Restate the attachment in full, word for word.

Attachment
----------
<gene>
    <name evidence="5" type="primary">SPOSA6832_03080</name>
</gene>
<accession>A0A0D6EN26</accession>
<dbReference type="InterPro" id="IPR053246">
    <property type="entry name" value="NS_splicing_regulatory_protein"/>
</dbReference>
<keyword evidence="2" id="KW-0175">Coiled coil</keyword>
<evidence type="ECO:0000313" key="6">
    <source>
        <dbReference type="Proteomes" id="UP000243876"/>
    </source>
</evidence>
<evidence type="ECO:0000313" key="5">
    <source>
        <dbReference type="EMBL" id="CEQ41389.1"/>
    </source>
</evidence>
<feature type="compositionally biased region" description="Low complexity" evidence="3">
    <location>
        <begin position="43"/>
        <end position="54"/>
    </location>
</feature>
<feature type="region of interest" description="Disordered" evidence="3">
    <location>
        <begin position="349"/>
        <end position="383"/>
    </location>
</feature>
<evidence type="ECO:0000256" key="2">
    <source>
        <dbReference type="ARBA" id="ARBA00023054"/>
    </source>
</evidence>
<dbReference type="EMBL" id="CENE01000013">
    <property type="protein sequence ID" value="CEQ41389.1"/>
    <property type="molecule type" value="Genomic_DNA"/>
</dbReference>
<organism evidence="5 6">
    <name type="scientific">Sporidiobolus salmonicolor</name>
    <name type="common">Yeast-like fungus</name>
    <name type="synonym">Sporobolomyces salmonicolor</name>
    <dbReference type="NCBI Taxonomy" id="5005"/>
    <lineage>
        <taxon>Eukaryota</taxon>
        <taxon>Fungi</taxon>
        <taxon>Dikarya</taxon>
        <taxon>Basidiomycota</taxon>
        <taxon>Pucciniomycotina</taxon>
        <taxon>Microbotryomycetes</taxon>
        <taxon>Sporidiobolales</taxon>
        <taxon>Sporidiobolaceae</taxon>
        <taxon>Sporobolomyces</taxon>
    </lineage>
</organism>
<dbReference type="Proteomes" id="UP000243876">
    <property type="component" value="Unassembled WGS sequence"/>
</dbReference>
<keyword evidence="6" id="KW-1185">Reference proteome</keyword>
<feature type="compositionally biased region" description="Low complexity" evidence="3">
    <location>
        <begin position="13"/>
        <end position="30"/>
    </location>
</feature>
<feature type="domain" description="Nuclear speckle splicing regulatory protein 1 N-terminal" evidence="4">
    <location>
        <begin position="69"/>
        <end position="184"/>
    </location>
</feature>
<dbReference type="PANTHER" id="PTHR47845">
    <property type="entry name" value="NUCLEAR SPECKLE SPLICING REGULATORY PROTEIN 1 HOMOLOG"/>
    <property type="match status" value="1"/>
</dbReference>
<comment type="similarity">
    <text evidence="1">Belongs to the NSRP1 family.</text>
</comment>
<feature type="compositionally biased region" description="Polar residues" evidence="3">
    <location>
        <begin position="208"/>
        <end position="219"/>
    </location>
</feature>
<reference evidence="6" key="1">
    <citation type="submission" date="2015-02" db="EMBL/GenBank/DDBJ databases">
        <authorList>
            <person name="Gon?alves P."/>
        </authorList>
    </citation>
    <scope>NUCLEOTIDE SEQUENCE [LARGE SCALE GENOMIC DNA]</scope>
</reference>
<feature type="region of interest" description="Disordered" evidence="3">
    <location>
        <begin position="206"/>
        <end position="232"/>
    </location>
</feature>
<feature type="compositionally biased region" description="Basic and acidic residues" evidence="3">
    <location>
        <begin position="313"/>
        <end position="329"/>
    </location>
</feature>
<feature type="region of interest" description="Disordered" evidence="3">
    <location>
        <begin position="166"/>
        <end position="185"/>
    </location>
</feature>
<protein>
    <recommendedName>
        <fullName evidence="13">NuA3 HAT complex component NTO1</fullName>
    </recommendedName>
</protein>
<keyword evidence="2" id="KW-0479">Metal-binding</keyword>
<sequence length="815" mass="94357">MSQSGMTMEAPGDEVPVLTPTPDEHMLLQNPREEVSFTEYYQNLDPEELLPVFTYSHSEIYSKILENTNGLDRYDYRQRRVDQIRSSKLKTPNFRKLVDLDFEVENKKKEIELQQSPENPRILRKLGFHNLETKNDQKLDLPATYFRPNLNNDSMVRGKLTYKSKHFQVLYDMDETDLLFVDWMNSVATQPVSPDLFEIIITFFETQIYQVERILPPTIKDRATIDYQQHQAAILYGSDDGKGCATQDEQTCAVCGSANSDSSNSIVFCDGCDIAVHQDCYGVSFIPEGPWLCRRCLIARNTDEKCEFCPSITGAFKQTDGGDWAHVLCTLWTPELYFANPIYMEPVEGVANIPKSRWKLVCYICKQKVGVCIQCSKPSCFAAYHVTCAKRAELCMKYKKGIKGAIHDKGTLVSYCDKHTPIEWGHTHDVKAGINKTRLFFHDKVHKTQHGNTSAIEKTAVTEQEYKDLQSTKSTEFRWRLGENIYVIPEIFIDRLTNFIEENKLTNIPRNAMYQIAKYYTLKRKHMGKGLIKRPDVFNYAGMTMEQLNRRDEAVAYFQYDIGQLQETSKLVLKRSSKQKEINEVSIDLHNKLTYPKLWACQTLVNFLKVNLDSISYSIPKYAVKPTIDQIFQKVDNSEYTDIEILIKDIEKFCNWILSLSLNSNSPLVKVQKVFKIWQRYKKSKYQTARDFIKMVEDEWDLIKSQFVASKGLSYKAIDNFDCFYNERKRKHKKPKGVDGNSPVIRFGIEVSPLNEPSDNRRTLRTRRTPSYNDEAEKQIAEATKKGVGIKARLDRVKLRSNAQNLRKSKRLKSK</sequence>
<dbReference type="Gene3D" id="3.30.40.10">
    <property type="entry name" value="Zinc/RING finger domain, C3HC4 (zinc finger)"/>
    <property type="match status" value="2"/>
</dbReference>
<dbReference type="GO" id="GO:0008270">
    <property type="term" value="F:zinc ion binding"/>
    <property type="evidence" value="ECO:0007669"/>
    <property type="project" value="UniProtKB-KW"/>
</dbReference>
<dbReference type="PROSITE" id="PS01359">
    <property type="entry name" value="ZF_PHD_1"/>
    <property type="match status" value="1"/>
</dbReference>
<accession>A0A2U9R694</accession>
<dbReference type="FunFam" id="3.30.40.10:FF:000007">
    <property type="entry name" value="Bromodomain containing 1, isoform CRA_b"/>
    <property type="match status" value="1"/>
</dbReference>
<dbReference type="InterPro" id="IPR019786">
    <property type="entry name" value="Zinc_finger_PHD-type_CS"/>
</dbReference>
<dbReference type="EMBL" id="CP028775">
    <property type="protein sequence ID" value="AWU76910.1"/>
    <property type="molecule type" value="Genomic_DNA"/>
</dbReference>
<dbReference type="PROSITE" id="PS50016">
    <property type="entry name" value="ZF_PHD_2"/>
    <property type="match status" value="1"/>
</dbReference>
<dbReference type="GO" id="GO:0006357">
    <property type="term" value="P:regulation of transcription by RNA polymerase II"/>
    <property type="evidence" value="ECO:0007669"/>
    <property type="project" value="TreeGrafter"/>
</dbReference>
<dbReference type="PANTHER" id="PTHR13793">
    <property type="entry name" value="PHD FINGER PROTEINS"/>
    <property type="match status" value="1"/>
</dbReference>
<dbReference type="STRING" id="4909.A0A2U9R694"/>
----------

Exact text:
<gene>
    <name evidence="5" type="primary">SPOSA6832_03080</name>
</gene>
<accession>A0A0D6EN26</accession>
<dbReference type="InterPro" id="IPR053246">
    <property type="entry name" value="NS_splicing_regulatory_protein"/>
</dbReference>
<keyword evidence="2" id="KW-0175">Coiled coil</keyword>
<evidence type="ECO:0000313" key="6">
    <source>
        <dbReference type="Proteomes" id="UP000243876"/>
    </source>
</evidence>
<evidence type="ECO:0000313" key="5">
    <source>
        <dbReference type="EMBL" id="CEQ41389.1"/>
    </source>
</evidence>
<feature type="compositionally biased region" description="Low complexity" evidence="3">
    <location>
        <begin position="43"/>
        <end position="54"/>
    </location>
</feature>
<feature type="region of interest" description="Disordered" evidence="3">
    <location>
        <begin position="349"/>
        <end position="383"/>
    </location>
</feature>
<evidence type="ECO:0000256" key="2">
    <source>
        <dbReference type="ARBA" id="ARBA00023054"/>
    </source>
</evidence>
<dbReference type="EMBL" id="CENE01000013">
    <property type="protein sequence ID" value="CEQ41389.1"/>
    <property type="molecule type" value="Genomic_DNA"/>
</dbReference>
<organism evidence="5 6">
    <name type="scientific">Sporidiobolus salmonicolor</name>
    <name type="common">Yeast-like fungus</name>
    <name type="synonym">Sporobolomyces salmonicolor</name>
    <dbReference type="NCBI Taxonomy" id="5005"/>
    <lineage>
        <taxon>Eukaryota</taxon>
        <taxon>Fungi</taxon>
        <taxon>Dikarya</taxon>
        <taxon>Basidiomycota</taxon>
        <taxon>Pucciniomycotina</taxon>
        <taxon>Microbotryomycetes</taxon>
        <taxon>Sporidiobolales</taxon>
        <taxon>Sporidiobolaceae</taxon>
        <taxon>Sporobolomyces</taxon>
    </lineage>
</organism>
<dbReference type="Proteomes" id="UP000243876">
    <property type="component" value="Unassembled WGS sequence"/>
</dbReference>
<keyword evidence="6" id="KW-1185">Reference proteome</keyword>
<feature type="compositionally biased region" description="Low complexity" evidence="3">
    <location>
        <begin position="13"/>
        <end position="30"/>
    </location>
</feature>
<feature type="domain" description="Nuclear speckle splicing regulatory protein 1 N-terminal" evidence="4">
    <location>
        <begin position="69"/>
        <end position="184"/>
    </location>
</feature>
<dbReference type="PANTHER" id="PTHR47845">
    <property type="entry name" value="NUCLEAR SPECKLE SPLICING REGULATORY PROTEIN 1 HOMOLOG"/>
    <property type="match status" value="1"/>
</dbReference>
<comment type="similarity">
    <text evidence="1">Belongs to the NSRP1 family.</text>
</comment>
<feature type="compositionally biased region" description="Polar residues" evidence="3">
    <location>
        <begin position="208"/>
        <end position="219"/>
    </location>
</feature>
<reference evidence="6" key="1">
    <citation type="submission" date="2015-02" db="EMBL/GenBank/DDBJ databases">
        <authorList>
            <person name="Gon?alves P."/>
        </authorList>
    </citation>
    <scope>NUCLEOTIDE SEQUENCE [LARGE SCALE GENOMIC DNA]</scope>
</reference>
<feature type="region of interest" description="Disordered" evidence="3">
    <location>
        <begin position="206"/>
        <end position="232"/>
    </location>
</feature>
<feature type="compositionally biased region" description="Basic and acidic residues" evidence="3">
    <location>
        <begin position="313"/>
        <end position="329"/>
    </location>
</feature>
<feature type="region of interest" description="Disordered" evidence="3">
    <location>
        <begin position="166"/>
        <end position="185"/>
    </location>
</feature>
<protein>
    <recommendedName>
        <fullName evidence="13">NuA3 HAT complex component NTO1</fullName>
    </recommendedName>
</protein>
<keyword evidence="2" id="KW-0479">Metal-binding</keyword>
<sequence length="815" mass="94357">MSQSGMTMEAPGDEVPVLTPTPDEHMLLQNPREEVSFTEYYQNLDPEELLPVFTYSHSEIYSKILENTNGLDRYDYRQRRVDQIRSSKLKTPNFRKLVDLDFEVENKKKEIELQQSPENPRILRKLGFHNLETKNDQKLDLPATYFRPNLNNDSMVRGKLTYKSKHFQVLYDMDETDLLFVDWMNSVATQPVSPDLFEIIITFFETQIYQVERILPPTIKDRATIDYQQHQAAILYGSDDGKGCATQDEQTCAVCGSANSDSSNSIVFCDGCDIAVHQDCYGVSFIPEGPWLCRRCLIARNTDEKCEFCPSITGAFKQTDGGDWAHVLCTLWTPELYFANPIYMEPVEGVANIPKSRWKLVCYICKQKVGVCIQCSKPSCFAAYHVTCAKRAELCMKYKKGIKGAIHDKGTLVSYCDKHTPIEWGHTHDVKAGINKTRLFFHDKVHKTQHGNTSAIEKTAVTEQEYKDLQSTKSTEFRWRLGENIYVIPEIFIDRLTNFIEENKLTNIPRNAMYQIAKYYTLKRKHMGKGLIKRPDVFNYAGMTMEQLNRRDEAVAYFQYDIGQLQETSKLVLKRSSKQKEINEVSIDLHNKLTYPKLWACQTLVNFLKVNLDSISYSIPKYAVKPTIDQIFQKVDNSEYTDIEILIKDIEKFCNWILSLSLNSNSPLVKVQKVFKIWQRYKKSKYQTARDFIKMVEDEWDLIKSQFVASKGLSYKAIDNFDCFYNERKRKHKKPKGVDGNSPVIRFGIEVSPLNEPSDNRRTLRTRRTPSYNDEAEKQIAEATKKGVGIKARLDRVKLRSNAQNLRKSKRLKSK</sequence>
<dbReference type="Gene3D" id="3.30.40.10">
    <property type="entry name" value="Zinc/RING finger domain, C3HC4 (zinc finger)"/>
    <property type="match status" value="2"/>
</dbReference>
<dbReference type="GO" id="GO:0008270">
    <property type="term" value="F:zinc ion binding"/>
    <property type="evidence" value="ECO:0007669"/>
    <property type="project" value="UniProtKB-KW"/>
</dbReference>
<dbReference type="PROSITE" id="PS01359">
    <property type="entry name" value="ZF_PHD_1"/>
    <property type="match status" value="1"/>
</dbReference>
<accession>A0A2U9R694</accession>
<dbReference type="FunFam" id="3.30.40.10:FF:000007">
    <property type="entry name" value="Bromodomain containing 1, isoform CRA_b"/>
    <property type="match status" value="1"/>
</dbReference>
<dbReference type="InterPro" id="IPR019786">
    <property type="entry name" value="Zinc_finger_PHD-type_CS"/>
</dbReference>
<dbReference type="EMBL" id="CP028775">
    <property type="protein sequence ID" value="AWU76910.1"/>
    <property type="molecule type" value="Genomic_DNA"/>
</dbReference>
<dbReference type="PROSITE" id="PS50016">
    <property type="entry name" value="ZF_PHD_2"/>
    <property type="match status" value="1"/>
</dbReference>
<dbReference type="GO" id="GO:0006357">
    <property type="term" value="P:regulation of transcription by RNA polymerase II"/>
    <property type="evidence" value="ECO:0007669"/>
    <property type="project" value="TreeGrafter"/>
</dbReference>
<dbReference type="PANTHER" id="PTHR13793">
    <property type="entry name" value="PHD FINGER PROTEINS"/>
    <property type="match status" value="1"/>
</dbReference>
<dbReference type="STRING" id="4909.A0A2U9R694"/>